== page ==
No matter how strong you are, no matter how many injury prevention programs you commit, an ACL rupture can still occur.
Once you get the MRI results, see your GP, specialist, physio and whoever else you need it can be overwhelming figuring out what you need to do, and the best course of action. Let’s start with the most obvious one
This is the most obvious solution. See a knee surgeon, they book in a date, and you go in and get the surgery. They may take a few weeks to get you in, which will give you an opportunity to work on building up your strength. Research shows that the stronger you are going into an ACL operation, the better you will be after. There are a couple of options they may go through regarding where to get the graft for the ACL
b) Patella Tendon
c) Donor graft
d) LARS (synthetic tendon)
They each have their pro’s and cons, but generally speaking if it is your first ACL, they will opt for the hamstring tendon graft. Early surgery is generally the best option for those under the age of 25, playing high level pivoting sport, or have an unstable knee
The main con with surgery, are the usual ones associated with any surgery (risk of infection, reaction to the anaesthic etc). It is important to remember that when they take the hamstring graft, they are taking out a part of the hamstring tendon making it weaker. You would almost treat it like a hamstring tear.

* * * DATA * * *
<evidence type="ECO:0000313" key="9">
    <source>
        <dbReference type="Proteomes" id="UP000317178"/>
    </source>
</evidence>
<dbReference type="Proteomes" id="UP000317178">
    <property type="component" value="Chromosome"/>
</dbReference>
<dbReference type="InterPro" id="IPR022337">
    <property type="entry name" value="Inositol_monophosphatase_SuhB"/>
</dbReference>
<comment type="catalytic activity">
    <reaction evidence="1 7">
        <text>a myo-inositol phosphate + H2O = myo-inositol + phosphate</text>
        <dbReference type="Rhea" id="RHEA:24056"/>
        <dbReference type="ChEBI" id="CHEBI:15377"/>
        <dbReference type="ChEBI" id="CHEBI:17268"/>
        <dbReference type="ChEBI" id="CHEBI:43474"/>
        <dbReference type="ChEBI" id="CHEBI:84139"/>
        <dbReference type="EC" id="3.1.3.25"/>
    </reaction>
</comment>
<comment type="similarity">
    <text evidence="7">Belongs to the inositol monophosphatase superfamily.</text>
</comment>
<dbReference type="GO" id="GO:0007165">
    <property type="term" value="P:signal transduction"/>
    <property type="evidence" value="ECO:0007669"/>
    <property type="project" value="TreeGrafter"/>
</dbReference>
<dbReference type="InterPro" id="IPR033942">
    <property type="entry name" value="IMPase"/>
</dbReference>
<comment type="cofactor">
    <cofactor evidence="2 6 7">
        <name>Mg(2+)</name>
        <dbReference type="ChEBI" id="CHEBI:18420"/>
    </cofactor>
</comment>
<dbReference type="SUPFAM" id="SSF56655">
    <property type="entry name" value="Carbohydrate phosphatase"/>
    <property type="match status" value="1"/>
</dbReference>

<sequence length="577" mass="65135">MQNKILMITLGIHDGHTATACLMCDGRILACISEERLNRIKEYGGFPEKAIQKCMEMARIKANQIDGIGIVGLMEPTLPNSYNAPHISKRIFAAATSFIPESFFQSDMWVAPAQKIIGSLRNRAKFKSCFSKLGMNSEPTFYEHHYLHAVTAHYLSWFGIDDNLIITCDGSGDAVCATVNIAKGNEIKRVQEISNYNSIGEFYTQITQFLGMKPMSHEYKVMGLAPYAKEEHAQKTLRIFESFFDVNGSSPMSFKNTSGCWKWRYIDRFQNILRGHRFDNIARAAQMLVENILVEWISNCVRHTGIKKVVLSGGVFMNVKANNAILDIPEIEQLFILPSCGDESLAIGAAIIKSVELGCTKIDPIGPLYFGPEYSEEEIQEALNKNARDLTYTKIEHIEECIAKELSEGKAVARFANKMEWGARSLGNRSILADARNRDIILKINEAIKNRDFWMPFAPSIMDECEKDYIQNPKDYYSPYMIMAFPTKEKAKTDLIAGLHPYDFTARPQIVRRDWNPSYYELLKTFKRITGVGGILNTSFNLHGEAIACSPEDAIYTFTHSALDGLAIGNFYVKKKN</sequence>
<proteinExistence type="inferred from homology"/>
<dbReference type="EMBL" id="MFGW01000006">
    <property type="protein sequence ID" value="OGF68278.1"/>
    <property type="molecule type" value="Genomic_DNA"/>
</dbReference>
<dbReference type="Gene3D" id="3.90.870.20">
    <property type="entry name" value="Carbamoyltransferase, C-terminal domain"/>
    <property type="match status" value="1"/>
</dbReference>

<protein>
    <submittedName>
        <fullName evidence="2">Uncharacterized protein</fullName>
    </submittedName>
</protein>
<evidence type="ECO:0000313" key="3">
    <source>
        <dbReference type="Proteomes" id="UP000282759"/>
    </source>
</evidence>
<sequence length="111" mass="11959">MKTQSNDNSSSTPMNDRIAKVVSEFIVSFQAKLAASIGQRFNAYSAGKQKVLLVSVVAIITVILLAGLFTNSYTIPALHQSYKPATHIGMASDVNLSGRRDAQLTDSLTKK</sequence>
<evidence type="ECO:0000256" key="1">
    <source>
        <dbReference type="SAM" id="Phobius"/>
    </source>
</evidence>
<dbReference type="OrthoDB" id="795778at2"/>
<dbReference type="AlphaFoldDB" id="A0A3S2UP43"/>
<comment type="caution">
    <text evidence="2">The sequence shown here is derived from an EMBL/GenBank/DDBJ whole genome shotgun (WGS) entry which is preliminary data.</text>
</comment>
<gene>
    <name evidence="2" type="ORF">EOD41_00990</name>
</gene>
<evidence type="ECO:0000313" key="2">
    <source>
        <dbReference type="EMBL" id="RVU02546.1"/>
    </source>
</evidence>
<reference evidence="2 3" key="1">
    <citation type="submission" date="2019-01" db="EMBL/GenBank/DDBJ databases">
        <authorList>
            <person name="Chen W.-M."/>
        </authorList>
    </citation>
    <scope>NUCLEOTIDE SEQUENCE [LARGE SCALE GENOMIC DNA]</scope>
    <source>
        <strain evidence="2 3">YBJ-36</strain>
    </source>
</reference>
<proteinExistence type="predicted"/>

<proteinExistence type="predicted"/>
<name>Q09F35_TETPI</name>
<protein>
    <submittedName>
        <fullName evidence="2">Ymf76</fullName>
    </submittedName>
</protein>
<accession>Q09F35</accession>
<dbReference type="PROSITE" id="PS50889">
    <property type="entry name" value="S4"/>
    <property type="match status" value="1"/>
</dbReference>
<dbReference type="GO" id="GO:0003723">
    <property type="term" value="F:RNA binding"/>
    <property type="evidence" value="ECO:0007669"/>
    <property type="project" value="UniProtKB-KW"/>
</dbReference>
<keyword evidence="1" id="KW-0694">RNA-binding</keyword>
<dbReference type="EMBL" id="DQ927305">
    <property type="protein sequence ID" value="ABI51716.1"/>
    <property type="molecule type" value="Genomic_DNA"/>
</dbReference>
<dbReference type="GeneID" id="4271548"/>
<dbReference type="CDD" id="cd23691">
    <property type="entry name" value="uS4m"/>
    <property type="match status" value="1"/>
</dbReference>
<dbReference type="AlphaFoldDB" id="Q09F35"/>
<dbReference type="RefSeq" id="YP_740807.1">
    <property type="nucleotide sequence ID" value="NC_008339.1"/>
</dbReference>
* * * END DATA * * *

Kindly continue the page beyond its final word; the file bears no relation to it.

So if you are someone who have had hamstring issue, electing for a different graft might be a better option.
2. Three- six months of rehab, followed by surgery
This option is becoming more and more popular. The idea here is that you spend three months building up your strength, even getting up to the point where you can jog at a good pace. The research shows that at this point, a lot of people may find that their body is strong enough to cope without an ACL, and they don’t surgery, or they will put it off for a number of years.
3. Conservative rehab
This option has gained more traction recently, and there have been a big push by physios to encourage people to avoid ACL surgery, or at the very least have a stab at conservative rehab.
There is lots of research to show that you can cope without an ACL, if your quad, hamstring, calf, glute, and core strength is good enough. Our clinic has seen a number of great outcomes with conservative rehab.
However, normally those who get this option are older, or have no intention of playing pivoting sport. They have a stable knee, with minimal or no meniscus damage.
The main con of this option is that if you do have a unstable knee, persisting with conservative rehab can damage the meniscus and make any future surgery more complicated.
No matter what option you take, you are looking at between 6- 12 months of rehab. ACL injuries are long, expensive, and mentally draining rehab to come back from, and being prepared is important.